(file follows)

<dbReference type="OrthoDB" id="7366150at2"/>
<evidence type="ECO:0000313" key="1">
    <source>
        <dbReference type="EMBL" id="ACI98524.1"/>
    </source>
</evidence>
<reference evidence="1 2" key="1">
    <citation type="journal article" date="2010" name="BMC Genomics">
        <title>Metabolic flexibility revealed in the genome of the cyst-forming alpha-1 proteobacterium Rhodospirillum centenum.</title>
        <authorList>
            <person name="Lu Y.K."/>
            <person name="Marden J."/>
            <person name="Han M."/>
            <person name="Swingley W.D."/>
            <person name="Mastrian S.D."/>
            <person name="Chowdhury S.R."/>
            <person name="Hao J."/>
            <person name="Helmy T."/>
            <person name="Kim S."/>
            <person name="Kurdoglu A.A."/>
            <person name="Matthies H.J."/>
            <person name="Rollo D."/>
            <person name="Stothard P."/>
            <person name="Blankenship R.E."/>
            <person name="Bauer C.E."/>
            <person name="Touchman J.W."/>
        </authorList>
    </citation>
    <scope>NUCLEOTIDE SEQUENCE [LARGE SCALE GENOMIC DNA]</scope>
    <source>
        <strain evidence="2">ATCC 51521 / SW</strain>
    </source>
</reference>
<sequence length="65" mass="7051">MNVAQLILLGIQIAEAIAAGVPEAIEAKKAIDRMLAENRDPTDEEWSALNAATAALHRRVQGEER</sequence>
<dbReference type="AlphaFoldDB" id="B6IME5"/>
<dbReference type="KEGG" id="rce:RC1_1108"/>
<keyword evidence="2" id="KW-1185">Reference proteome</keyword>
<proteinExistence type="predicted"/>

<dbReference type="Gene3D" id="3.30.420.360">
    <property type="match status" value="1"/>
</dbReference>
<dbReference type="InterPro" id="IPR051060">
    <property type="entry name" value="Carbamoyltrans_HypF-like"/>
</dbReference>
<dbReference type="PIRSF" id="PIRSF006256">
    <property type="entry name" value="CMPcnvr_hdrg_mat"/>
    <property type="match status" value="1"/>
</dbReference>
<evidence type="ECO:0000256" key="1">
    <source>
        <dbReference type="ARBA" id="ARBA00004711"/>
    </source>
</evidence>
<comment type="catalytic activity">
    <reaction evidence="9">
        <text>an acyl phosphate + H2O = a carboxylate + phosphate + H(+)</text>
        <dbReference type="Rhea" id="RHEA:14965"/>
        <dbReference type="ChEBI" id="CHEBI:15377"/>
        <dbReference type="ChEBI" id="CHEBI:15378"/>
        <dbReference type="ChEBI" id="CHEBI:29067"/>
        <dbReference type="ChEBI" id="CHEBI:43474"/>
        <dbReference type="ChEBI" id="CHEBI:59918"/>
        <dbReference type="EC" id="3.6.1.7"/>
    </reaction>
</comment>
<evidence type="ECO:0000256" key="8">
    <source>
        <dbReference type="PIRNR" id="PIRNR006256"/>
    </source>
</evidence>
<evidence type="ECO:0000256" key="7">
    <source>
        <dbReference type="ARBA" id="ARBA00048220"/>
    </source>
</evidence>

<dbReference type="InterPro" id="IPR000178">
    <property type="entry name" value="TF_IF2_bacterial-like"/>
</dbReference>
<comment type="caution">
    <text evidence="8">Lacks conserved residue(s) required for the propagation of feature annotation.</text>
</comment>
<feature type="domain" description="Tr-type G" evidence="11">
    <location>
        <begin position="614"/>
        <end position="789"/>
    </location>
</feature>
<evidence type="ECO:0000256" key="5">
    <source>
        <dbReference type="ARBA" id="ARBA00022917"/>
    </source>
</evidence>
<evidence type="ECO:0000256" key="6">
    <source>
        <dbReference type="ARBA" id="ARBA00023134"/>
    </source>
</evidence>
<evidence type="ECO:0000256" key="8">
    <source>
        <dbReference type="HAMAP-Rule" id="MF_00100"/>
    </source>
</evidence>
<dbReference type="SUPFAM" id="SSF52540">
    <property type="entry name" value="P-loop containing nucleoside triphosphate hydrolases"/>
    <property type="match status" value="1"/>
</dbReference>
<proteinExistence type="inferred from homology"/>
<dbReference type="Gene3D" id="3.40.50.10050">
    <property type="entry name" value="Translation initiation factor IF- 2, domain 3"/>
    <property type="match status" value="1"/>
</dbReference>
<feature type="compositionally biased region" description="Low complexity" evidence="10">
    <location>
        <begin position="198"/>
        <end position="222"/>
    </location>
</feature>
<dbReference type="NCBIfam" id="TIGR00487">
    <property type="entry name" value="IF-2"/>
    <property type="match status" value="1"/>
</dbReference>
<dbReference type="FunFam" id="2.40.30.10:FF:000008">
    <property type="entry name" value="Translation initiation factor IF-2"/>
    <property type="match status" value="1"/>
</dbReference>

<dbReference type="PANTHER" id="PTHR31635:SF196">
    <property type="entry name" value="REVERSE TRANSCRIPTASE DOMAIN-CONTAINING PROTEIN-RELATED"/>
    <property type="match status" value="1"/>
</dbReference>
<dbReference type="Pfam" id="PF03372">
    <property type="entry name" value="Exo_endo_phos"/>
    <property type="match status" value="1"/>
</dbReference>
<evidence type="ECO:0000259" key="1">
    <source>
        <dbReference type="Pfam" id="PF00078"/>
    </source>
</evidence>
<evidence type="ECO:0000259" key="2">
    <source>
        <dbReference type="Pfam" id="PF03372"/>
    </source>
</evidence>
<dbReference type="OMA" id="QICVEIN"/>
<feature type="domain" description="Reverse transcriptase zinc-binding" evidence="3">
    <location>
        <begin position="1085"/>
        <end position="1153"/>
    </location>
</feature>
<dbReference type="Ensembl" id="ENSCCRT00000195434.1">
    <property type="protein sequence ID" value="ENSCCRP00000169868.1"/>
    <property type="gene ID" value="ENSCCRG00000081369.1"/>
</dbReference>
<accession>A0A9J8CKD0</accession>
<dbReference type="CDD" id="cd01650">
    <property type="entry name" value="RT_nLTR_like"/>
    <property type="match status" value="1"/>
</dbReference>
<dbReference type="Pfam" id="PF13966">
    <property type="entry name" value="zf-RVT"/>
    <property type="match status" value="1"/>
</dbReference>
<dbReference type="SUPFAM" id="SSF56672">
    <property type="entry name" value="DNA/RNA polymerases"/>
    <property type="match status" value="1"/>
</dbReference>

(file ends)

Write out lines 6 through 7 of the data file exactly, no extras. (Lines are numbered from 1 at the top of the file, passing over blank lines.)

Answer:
</evidence>
<reference evidence="1 2" key="1">